However, Christians, anchored on the Rock of Ages, are secure in the greatest storm. They are like Zion, which cannot be moved. “In time of trouble he shall hide me in his pavilion; In the secret of his tabernacle shall he hide me; He shall set me upon a rock” (Ps. 27:5). God’s sanctuary is His hiding place (Ezek. 7:22), and His saints are His hidden ones (Ps. 83:3). He hides them in His sanctuary from whatever may hurt them. For this reason, when it is stormy, He calls His children to come indoors out of the rain: “Come, my people, enter thou into thy chambers, and shut thy doors about thee; Hide thyself as it were for a little moment, until the indignation be overpast” (Isa. 26:20).
The Christian, therefore, is encouraged in the face of evil, because God is his guard. He knows that, while he has this shield, he is bulletproof. “He shall cover thee with his feathers, and under his wings shall thou trust” (Ps. 91:4). As the hen secures her young from the hawk and other ravenous birds by sheltering them under her wings, so God undertakes to protect His people. Through His strength, they can triumph over trials, and defy the greatest dangers. “At destruction and famine thou shalt laugh” (Job 5:22). They can also triumph over the greatest crosses, because they are more than conquerors through Him (Rom. 8:37).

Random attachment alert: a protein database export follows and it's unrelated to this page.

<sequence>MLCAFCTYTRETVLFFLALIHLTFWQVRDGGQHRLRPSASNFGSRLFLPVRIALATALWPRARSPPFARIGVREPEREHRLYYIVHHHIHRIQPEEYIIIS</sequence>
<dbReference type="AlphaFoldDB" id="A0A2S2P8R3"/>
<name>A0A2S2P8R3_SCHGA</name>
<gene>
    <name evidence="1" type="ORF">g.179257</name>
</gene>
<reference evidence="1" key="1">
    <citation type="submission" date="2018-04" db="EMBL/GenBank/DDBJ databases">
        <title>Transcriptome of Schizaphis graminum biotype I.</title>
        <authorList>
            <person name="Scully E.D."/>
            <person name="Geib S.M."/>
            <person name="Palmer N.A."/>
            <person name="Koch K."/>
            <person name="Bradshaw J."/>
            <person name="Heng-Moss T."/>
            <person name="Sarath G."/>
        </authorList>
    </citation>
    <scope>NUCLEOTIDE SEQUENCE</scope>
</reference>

God is able to fill a man with all good
That which beautifies the rational creature must remove whatever is destructive and restore whatever is perfective. Weak nature must be supported, and empty nature must be supplied. Now, the whole creation cannot be man’s happiness, because it is unable to defend him from evil and unable to delight him with good. The comfort that arises from creatures is like the juice of some plums—it fills with wind, but yields no nourishment. He who sits at the world’s table, when it is largely spread and fairly furnished, and feeds most heartily upon its delights, is like the one who dreams he eats yet is hungry when he awakes. The best noise of earthly musicians makes but an empty sound; it may please the senses a little, but it cannot satisfy the soul in the least. The world has little to offer and, therefore, produces but little cheer. Like a sick and queasy stomach, the very thing we desired so earnestly immediately sickens us. It was for this reason that those, who esteemed their happiness to consist in pleasing their brutish part, vehemently desired new carnal delights. Nero had an officer, who was called, “an inventor of new pleasures.” Suetonius observes the same of Tiberius, as does Cicero of Xerxes. These men, like children, quickly grew tired of that for which they were previously so desirous. The moralist (Seneca) gives us the reason for this: error is infinite. The thirst of nature may be satisfied, but the thirst of a disease cannot. The happiness of the soul consists in the enjoyment of that good which is commensurate to its desires. No creature, not all the creatures, is that good!